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Cities in India – Part III

In this Series: Part I, Part II
Today whether you visit Mumbai or Dehradun the same scene awaits you – traffic bursting from the seams, lack of amenities, overcrowded public transport (whether it is the Mumbai local, the tempo in Dehradun or shared-rickshaw in Vadodara).

Why has this happened? Clearly, we have never looked at our cities in a scientific and organized fashion, our cities emerged just like other countries, as centres of trade. However, cities which should have evolved gradually underwent destruction and a military set-up was imposed on them. Today are imposing a commercial infrastructure over the same military set-up creating a further confused landscape on one hand and choking the amenities and resources on the other.

What can we do to solve these problems? I have few thoughts in mind:

Macro level
  • We should de-congest existing cities by shifting out industries from them to newer, better planned cities (for example the way industries were moved from Mumbai to Navi-Mumbai and Nasik)
  • We must create newer centers of development via SEZ and RISC models. SEZ will create newer areas for industry to set up, while RISC will improve access of resources to existing businesses and people
Micro Level
  • We need to redesign our existing mega-cities: speedy creation of flyovers, mass transit systems and other amenities and infrastructure. Lets learn from international cities like London and New-York.
  • Smaller cities need improvement: not every small city needs to grow into a metropolis, not every city needs to have suburbs, flyovers etc. We need to learn from the set-up in Europe where many small cities exist well connected by high-speed transport between them rather than within them. But the standard of amenities and infrastructure needs to improve in all cities alike.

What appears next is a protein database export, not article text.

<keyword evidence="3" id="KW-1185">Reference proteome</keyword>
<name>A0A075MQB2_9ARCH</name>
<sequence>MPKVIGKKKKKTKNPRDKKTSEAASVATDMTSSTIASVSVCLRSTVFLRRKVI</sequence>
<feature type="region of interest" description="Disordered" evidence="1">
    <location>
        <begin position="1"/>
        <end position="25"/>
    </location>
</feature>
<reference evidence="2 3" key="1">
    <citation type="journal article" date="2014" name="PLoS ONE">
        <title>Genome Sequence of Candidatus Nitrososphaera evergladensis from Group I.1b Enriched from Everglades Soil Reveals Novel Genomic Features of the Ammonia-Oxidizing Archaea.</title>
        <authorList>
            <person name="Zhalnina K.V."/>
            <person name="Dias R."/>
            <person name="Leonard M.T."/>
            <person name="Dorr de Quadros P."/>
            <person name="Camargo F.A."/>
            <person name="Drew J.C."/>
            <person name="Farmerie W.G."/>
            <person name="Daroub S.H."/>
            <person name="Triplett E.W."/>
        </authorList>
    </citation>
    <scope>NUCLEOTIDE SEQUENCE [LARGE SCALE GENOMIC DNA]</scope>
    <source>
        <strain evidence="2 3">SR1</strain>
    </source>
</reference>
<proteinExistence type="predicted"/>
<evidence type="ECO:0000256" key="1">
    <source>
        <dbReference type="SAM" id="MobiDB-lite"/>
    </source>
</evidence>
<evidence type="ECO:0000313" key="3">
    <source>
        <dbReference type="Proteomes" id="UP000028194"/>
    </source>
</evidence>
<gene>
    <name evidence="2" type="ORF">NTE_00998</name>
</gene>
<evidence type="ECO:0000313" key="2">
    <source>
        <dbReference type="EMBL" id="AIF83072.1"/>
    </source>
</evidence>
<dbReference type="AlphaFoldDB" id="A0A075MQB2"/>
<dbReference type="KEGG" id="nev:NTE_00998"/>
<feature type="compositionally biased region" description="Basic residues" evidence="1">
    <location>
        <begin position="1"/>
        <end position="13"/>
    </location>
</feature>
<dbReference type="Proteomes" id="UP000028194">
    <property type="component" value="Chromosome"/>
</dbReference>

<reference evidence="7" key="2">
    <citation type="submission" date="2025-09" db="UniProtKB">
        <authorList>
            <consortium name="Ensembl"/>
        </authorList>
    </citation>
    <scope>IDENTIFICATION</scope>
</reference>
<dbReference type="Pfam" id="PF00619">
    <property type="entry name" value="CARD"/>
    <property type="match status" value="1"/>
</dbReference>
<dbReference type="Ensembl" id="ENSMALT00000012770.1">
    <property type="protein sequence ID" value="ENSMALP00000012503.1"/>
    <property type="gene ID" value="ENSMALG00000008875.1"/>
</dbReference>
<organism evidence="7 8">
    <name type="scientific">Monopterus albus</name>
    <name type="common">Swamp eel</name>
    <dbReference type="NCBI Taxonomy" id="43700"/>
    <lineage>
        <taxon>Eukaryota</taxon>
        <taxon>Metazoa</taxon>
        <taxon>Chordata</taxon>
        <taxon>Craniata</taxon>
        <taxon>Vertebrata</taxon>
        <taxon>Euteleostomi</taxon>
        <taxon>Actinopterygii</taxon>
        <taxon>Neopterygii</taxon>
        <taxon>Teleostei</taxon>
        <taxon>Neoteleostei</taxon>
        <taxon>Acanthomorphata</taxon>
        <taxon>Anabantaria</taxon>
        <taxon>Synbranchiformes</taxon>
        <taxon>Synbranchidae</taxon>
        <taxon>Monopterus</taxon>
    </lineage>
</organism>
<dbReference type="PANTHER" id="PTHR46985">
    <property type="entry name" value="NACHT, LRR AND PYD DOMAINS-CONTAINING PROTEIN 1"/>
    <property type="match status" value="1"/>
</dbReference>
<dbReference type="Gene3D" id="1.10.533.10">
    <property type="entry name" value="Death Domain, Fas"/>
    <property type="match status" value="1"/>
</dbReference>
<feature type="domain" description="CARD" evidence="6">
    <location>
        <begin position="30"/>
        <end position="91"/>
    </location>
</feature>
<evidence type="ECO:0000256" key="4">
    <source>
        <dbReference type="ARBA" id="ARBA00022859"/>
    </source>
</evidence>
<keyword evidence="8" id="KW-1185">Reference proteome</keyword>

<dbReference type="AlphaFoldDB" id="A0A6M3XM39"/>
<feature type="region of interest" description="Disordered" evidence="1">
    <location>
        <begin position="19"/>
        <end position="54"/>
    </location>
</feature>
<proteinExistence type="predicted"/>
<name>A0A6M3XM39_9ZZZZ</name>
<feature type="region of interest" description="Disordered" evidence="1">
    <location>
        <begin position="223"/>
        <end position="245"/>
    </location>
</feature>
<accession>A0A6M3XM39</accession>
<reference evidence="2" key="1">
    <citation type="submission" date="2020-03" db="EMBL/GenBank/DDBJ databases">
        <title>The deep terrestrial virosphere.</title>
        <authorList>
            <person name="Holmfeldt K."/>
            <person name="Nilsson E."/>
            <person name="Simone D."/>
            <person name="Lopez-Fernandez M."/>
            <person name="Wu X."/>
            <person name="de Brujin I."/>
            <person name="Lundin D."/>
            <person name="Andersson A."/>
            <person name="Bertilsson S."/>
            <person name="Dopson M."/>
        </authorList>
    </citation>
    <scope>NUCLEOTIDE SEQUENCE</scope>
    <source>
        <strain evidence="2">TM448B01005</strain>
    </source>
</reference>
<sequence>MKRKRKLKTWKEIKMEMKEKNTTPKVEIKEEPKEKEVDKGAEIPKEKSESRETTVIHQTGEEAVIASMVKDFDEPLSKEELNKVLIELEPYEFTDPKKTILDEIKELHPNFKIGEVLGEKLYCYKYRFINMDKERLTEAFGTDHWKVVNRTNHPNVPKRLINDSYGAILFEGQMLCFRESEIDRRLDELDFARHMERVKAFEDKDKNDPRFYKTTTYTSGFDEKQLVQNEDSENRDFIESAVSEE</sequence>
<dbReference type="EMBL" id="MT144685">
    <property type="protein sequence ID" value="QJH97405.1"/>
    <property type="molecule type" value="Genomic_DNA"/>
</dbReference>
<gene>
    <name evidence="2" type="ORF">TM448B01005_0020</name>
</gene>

There are however some more questions that I am yet to answer and are a point of debate:
  • Do we need few big cities or many small cities?
  • Should we impose the infra of one set-up over another – should old large cities be exploited like this. Shouldn’t old cities be kept as it is than loaded further? Should we not rather improve other cities than overuse the existing cities?
  • If we must create new cities, how should “the new city of India” be? What are the needs of the new workforce?
  • How do we connect our existing and new cities? Is a high speed rail network the solution or should we connect them by air and use cities to feed a hub-and-spoke rail network?
I will explore answers to some of the above questions on this blog in future. For now, this series of posts is concluded.

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1 comments to " Cities in India – Part III "

  1. Nikhil, good post (after a long time); however, I do have some thoughts on it. Let me jot them down and we can discuss/ debate on it. if it'll go long, i'll put it on my blog and update you.

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